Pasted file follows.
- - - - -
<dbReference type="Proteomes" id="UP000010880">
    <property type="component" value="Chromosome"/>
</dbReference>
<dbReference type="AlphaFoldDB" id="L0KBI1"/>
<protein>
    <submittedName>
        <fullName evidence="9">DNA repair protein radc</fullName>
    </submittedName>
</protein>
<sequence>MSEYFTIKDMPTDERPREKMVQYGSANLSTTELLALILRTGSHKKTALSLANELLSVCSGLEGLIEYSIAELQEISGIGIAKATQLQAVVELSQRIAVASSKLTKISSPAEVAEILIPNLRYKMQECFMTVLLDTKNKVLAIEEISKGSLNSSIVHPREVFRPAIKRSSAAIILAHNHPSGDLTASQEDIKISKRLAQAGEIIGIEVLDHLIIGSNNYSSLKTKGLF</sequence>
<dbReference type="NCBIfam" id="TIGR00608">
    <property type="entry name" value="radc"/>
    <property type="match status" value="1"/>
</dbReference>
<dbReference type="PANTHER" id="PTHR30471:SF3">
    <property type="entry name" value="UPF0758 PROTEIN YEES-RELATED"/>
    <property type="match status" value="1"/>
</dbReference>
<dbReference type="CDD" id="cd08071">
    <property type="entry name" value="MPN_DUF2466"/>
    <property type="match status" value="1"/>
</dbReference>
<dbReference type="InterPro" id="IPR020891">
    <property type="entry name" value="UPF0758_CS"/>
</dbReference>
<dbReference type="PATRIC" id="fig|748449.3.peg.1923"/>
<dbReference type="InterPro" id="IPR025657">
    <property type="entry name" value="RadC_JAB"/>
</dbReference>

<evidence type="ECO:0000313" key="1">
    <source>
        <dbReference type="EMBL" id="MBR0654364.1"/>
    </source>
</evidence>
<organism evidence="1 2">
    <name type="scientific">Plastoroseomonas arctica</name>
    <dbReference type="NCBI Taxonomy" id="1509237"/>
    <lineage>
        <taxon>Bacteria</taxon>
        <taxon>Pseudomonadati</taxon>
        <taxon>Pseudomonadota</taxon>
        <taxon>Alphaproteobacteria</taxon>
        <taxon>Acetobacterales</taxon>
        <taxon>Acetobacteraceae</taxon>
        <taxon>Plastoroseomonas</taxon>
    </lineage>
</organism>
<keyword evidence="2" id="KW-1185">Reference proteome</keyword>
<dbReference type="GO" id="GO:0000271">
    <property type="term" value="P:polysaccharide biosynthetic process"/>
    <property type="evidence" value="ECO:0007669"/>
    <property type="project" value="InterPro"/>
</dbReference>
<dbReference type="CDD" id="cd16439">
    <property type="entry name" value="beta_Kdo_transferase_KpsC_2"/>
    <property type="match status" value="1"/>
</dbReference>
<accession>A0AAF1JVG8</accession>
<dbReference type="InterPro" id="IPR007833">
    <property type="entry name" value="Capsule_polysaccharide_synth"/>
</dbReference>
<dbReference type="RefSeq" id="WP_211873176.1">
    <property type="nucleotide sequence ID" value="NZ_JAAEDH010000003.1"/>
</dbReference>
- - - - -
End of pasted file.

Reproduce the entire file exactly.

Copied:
<dbReference type="Proteomes" id="UP000010880">
    <property type="component" value="Chromosome"/>
</dbReference>
<dbReference type="AlphaFoldDB" id="L0KBI1"/>
<protein>
    <submittedName>
        <fullName evidence="9">DNA repair protein radc</fullName>
    </submittedName>
</protein>
<sequence>MSEYFTIKDMPTDERPREKMVQYGSANLSTTELLALILRTGSHKKTALSLANELLSVCSGLEGLIEYSIAELQEISGIGIAKATQLQAVVELSQRIAVASSKLTKISSPAEVAEILIPNLRYKMQECFMTVLLDTKNKVLAIEEISKGSLNSSIVHPREVFRPAIKRSSAAIILAHNHPSGDLTASQEDIKISKRLAQAGEIIGIEVLDHLIIGSNNYSSLKTKGLF</sequence>
<dbReference type="NCBIfam" id="TIGR00608">
    <property type="entry name" value="radc"/>
    <property type="match status" value="1"/>
</dbReference>
<dbReference type="PANTHER" id="PTHR30471:SF3">
    <property type="entry name" value="UPF0758 PROTEIN YEES-RELATED"/>
    <property type="match status" value="1"/>
</dbReference>
<dbReference type="CDD" id="cd08071">
    <property type="entry name" value="MPN_DUF2466"/>
    <property type="match status" value="1"/>
</dbReference>
<dbReference type="InterPro" id="IPR020891">
    <property type="entry name" value="UPF0758_CS"/>
</dbReference>
<dbReference type="PATRIC" id="fig|748449.3.peg.1923"/>
<dbReference type="InterPro" id="IPR025657">
    <property type="entry name" value="RadC_JAB"/>
</dbReference>

<evidence type="ECO:0000313" key="1">
    <source>
        <dbReference type="EMBL" id="MBR0654364.1"/>
    </source>
</evidence>
<organism evidence="1 2">
    <name type="scientific">Plastoroseomonas arctica</name>
    <dbReference type="NCBI Taxonomy" id="1509237"/>
    <lineage>
        <taxon>Bacteria</taxon>
        <taxon>Pseudomonadati</taxon>
        <taxon>Pseudomonadota</taxon>
        <taxon>Alphaproteobacteria</taxon>
        <taxon>Acetobacterales</taxon>
        <taxon>Acetobacteraceae</taxon>
        <taxon>Plastoroseomonas</taxon>
    </lineage>
</organism>
<keyword evidence="2" id="KW-1185">Reference proteome</keyword>
<dbReference type="GO" id="GO:0000271">
    <property type="term" value="P:polysaccharide biosynthetic process"/>
    <property type="evidence" value="ECO:0007669"/>
    <property type="project" value="InterPro"/>
</dbReference>
<dbReference type="CDD" id="cd16439">
    <property type="entry name" value="beta_Kdo_transferase_KpsC_2"/>
    <property type="match status" value="1"/>
</dbReference>
<accession>A0AAF1JVG8</accession>
<dbReference type="InterPro" id="IPR007833">
    <property type="entry name" value="Capsule_polysaccharide_synth"/>
</dbReference>
<dbReference type="RefSeq" id="WP_211873176.1">
    <property type="nucleotide sequence ID" value="NZ_JAAEDH010000003.1"/>
</dbReference>